The European Pavilion: Kick off meeting Back

The European Pavilion: Kick off meeting

In July 2020, we kicked start our initiative for a European Pavilion with brainstorm meeting that brought together a group of curators, artists, and foundation representatives. The meeting was part of an exploratory process in which we gathered different perspectives and interests, and reflected on whether the creation of a European Pavilion in a completely ‘new’ way is a significant symbol of a positive European sentiment and solidarity.

Participants to the meeting included:

  • Anna Arutyunova (Head Pro Helvetia Moscow, Russia)
  • Julie Chénot (Director, Camargo Foundation, Cassis, France)
  • Stefania Coni (International projects coordinator, Fondazione CRT, Turino)
  • Joseph Gaylard (Head Pro Helvetia Johannesburg, South Africa)
  • Maria Hlavajova (Director, BAK- basis voor actuele kunst, Utrecht, Netherlands)
  • Timea Junghaus (Curator and cultural activist, Executive Director of the European Roma Institute for Arts and Culture in Berlin)
  • Lorenzo Marsili (Founder Biennale Archipelago, Palermo, Italy)
  • Simon Njame (Curator Dak’Art, African Contemporary Arts Biennial)
  • Samuele Piazza (Curator, OGR- Officine Grandi Riparazioni, Turin, Italy)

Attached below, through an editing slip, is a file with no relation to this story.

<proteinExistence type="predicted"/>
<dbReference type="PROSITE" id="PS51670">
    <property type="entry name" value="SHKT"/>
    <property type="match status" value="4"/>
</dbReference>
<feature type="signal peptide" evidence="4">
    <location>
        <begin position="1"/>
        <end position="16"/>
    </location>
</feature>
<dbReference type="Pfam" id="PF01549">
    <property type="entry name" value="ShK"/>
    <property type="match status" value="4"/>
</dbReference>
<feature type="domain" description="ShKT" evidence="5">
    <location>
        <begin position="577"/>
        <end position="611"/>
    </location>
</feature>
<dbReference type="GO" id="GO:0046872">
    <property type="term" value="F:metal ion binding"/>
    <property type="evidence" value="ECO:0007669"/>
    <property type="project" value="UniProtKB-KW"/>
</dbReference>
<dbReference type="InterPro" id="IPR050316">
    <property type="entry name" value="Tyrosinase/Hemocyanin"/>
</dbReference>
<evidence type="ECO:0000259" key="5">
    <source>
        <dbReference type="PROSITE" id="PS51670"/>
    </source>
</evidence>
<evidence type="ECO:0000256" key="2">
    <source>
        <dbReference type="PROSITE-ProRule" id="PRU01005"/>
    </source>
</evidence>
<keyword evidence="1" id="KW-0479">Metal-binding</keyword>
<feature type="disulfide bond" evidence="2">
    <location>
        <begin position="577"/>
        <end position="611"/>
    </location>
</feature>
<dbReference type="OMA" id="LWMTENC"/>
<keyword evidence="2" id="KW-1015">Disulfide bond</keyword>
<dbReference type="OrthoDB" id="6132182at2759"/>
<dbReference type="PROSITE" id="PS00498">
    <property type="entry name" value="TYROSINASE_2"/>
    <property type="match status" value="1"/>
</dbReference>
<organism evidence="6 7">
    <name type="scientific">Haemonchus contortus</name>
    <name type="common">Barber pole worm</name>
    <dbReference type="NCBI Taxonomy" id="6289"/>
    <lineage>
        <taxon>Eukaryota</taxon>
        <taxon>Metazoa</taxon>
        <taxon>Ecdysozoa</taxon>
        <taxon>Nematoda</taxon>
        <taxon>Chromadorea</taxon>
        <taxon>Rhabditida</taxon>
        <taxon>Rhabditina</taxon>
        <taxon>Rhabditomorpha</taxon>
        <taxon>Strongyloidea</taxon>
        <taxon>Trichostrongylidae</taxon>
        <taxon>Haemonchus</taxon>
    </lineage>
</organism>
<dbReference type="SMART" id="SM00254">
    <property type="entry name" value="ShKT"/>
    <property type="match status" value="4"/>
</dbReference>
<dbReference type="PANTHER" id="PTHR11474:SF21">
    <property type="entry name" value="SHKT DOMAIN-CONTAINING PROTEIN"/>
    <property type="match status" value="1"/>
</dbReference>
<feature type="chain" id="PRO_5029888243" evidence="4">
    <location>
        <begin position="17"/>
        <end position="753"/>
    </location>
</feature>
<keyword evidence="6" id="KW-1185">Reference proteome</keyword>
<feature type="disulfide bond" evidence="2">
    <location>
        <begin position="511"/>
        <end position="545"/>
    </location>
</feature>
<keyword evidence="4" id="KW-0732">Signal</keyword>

• Teja Reba (Artistic director, City of Women festival, Ljubjana, Croatia)
  • Adama Sanneh (Director, Moleskine Foundation, Milan Italy)
  • Madeleine Schuppli (Head of Visual Arts, Pro Helvetia, Switzerland)
  • Dea Vidović (Director, Kultura Nova Foundation, Zagereb, Croatia)

Four main questions informed our discussions:

  • What is a European public space? Where and what are the borders of Europe (mentally, physically, symbolically)?
  • How is diversity across regions, nationalities, cultural histories defining a post-colonial Europe?
  • What is the meaning of the cultural statement of a European Pavilion and to whom does it appeal? How to define a new framework and develop political consciousness beyond the national, and embrace differences and frictions?
  • How can the Pavilion idea look like and where can it take place? How can such an arts and cultural project engage a broad range of people emotionally?

At the end of the meeting, some key considerations emerged, on which to base the development of the European Pavilion:

The Pavilion should be a place for radical questioning of Europe rather than aiming at finding a definite answer. It should adopt a decentralized approach that allows to bridge local contexts and lived experience with the European dimension and include perspective from outside of Europe. Through a networked approach, experimental and bottom-up processes would be encouraged.